A victim of the Holocaust has found a final resting place at a Jewish cemetery in St. Louis more than 70 years after World War II.
On Sunday members of the St. Louis Jewish community held a burial service for human remains found at Dachau concentration camp in 1945.
From conversations with her mother, St. Louisan Debra Cordy believes her father brought the remains to the U.S. as proof of the Holocaust. Her father, William Elston, witnessed the atrocities of the Dachau concentration camp in Germany, while serving in the European Theater of World War II.
“My mother said that when he returned he was very, very upset and just wanted to send a message to the world that it was an atrocity that shouldn’t have taken place,” said Cordy, who discovered the remains two years ago while packing up her parents’ home in Rochester, N. Y.
Cordy then brought the remains with her back to St. Louis and contacted the St. Louis Holocaust Museum.
“The Holocaust Museum gets documents and artifacts and various things. This was very unusual. Yet we agreed that these needed to be treated respectfully and appropriately,” said museum curator Dan Reich.
After confirming that the remains were human, the museum consulted rabbis on how to treat the remains with respect.
“We don’t really know a hundred percent if they are Jewish remains. There were political prisoners. There were a lot of other kinds of prisoners of other faith traditions. But because of the high proportion of Jewish prisoners that were there, according to our rabbinical sources, it was appropriate to treat them in this way as a Jewish burial,” said Reich. “So many victims of the Holocaust are in mass graves or are bone fragments or ash, so the fact that we can treat these remains properly is important to us.”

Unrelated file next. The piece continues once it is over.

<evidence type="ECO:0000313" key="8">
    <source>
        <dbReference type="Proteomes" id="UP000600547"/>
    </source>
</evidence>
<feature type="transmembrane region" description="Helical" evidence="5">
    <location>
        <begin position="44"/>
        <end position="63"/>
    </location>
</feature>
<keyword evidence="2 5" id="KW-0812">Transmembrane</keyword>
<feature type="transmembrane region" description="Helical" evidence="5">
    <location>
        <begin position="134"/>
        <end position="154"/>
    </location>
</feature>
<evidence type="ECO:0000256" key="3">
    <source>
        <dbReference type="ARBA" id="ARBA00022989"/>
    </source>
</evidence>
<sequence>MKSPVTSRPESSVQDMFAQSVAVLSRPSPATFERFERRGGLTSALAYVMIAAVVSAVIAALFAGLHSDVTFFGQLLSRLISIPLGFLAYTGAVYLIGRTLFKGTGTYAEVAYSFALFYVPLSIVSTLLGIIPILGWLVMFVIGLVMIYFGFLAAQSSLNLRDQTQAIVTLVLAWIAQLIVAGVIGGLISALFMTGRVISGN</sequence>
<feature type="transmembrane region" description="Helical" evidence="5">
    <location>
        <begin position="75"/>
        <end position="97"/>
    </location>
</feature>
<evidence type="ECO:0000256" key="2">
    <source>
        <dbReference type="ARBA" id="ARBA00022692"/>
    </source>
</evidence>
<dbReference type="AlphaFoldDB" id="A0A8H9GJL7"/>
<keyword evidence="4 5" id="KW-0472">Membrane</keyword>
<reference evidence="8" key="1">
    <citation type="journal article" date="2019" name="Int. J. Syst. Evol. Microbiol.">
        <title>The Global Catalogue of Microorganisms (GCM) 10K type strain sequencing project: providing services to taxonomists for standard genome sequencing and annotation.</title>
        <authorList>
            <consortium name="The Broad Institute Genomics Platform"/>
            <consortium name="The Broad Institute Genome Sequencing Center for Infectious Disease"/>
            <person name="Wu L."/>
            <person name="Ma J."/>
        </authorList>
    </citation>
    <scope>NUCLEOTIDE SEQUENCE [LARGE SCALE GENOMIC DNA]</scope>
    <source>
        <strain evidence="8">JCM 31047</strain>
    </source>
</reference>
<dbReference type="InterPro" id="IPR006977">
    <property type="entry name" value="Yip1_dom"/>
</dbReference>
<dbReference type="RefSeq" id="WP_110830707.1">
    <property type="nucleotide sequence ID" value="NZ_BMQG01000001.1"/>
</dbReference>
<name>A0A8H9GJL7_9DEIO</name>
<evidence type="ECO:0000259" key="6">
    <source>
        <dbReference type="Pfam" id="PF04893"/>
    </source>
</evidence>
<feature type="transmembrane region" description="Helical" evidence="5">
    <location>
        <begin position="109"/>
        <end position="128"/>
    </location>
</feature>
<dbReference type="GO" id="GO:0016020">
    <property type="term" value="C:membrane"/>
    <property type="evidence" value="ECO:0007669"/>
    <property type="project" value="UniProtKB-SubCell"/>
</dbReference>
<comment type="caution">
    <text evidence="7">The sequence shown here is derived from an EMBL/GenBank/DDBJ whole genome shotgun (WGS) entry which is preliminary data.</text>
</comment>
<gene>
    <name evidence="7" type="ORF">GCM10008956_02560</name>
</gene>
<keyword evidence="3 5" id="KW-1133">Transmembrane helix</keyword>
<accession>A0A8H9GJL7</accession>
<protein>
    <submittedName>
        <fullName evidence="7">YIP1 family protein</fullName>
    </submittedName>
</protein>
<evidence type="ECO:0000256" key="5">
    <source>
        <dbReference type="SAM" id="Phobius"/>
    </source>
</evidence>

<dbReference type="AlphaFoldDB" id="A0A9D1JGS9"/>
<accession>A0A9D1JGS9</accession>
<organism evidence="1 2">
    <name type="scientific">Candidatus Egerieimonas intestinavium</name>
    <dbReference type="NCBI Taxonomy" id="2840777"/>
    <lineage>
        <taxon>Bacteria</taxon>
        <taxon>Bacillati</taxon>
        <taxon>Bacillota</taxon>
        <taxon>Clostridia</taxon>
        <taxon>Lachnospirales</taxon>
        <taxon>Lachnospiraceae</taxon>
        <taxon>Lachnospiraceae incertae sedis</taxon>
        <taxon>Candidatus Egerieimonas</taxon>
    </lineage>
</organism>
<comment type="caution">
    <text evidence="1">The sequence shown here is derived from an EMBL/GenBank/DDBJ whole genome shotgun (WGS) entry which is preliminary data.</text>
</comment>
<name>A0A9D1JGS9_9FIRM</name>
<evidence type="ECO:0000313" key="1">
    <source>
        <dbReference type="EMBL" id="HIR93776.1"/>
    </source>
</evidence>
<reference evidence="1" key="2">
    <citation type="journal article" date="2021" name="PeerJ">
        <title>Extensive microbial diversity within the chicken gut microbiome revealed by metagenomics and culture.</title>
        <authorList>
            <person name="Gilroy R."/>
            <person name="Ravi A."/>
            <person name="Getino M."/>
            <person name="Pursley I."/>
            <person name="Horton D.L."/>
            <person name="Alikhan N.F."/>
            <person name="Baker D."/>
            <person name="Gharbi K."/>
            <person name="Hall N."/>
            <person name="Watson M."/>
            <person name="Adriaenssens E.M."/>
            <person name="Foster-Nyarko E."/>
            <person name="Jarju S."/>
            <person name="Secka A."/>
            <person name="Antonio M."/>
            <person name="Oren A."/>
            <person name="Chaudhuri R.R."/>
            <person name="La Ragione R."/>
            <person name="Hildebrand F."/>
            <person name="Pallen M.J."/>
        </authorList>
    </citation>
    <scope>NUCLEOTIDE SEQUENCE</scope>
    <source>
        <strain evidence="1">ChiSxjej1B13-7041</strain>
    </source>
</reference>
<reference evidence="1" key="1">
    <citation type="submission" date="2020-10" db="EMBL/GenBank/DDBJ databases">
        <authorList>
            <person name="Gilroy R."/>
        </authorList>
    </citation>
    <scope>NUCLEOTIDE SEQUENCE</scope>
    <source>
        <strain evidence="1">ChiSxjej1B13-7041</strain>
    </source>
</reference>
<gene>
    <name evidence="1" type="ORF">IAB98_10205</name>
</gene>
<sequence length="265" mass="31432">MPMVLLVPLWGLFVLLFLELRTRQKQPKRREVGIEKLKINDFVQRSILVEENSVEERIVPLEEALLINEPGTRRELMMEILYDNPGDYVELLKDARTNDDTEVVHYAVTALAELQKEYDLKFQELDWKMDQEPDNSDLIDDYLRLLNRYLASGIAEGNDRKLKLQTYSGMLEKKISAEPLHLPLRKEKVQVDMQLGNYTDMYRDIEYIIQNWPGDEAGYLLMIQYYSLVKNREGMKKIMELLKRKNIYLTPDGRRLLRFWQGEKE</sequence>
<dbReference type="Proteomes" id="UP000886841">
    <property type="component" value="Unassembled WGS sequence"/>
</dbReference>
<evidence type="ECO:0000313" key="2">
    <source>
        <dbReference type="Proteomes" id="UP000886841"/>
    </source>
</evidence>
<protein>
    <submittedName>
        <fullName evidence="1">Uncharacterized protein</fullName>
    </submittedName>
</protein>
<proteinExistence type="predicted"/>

Rabbi Yosef Landa of the Chabad of Greater St. Louis led the burial service. The son of Holocaust survivors, Landa said he was “struck by the uniqueness and the providence” of the situation.
“Somehow, one of the victims, which we all have to think is really symbolic of all of the victims, comes to a resting place in of all places St. Louis, Mo., 70 years later,” said Landa.“Certainly there are no coincidences. We believe that the twists and turns of life are guided by divine providence.”
The unidentified Holocaust victim is buried in a communal space at the center of Chevra Kadisha Cemetery north of University City.
Like the Tomb of the Unknown Soldier, Landa said the victim is buried in a central location to be accessible to all as a representation of the millions of people killed in the Holocaust.
Follow Camille Phillips on Twitter: @cmpcamille.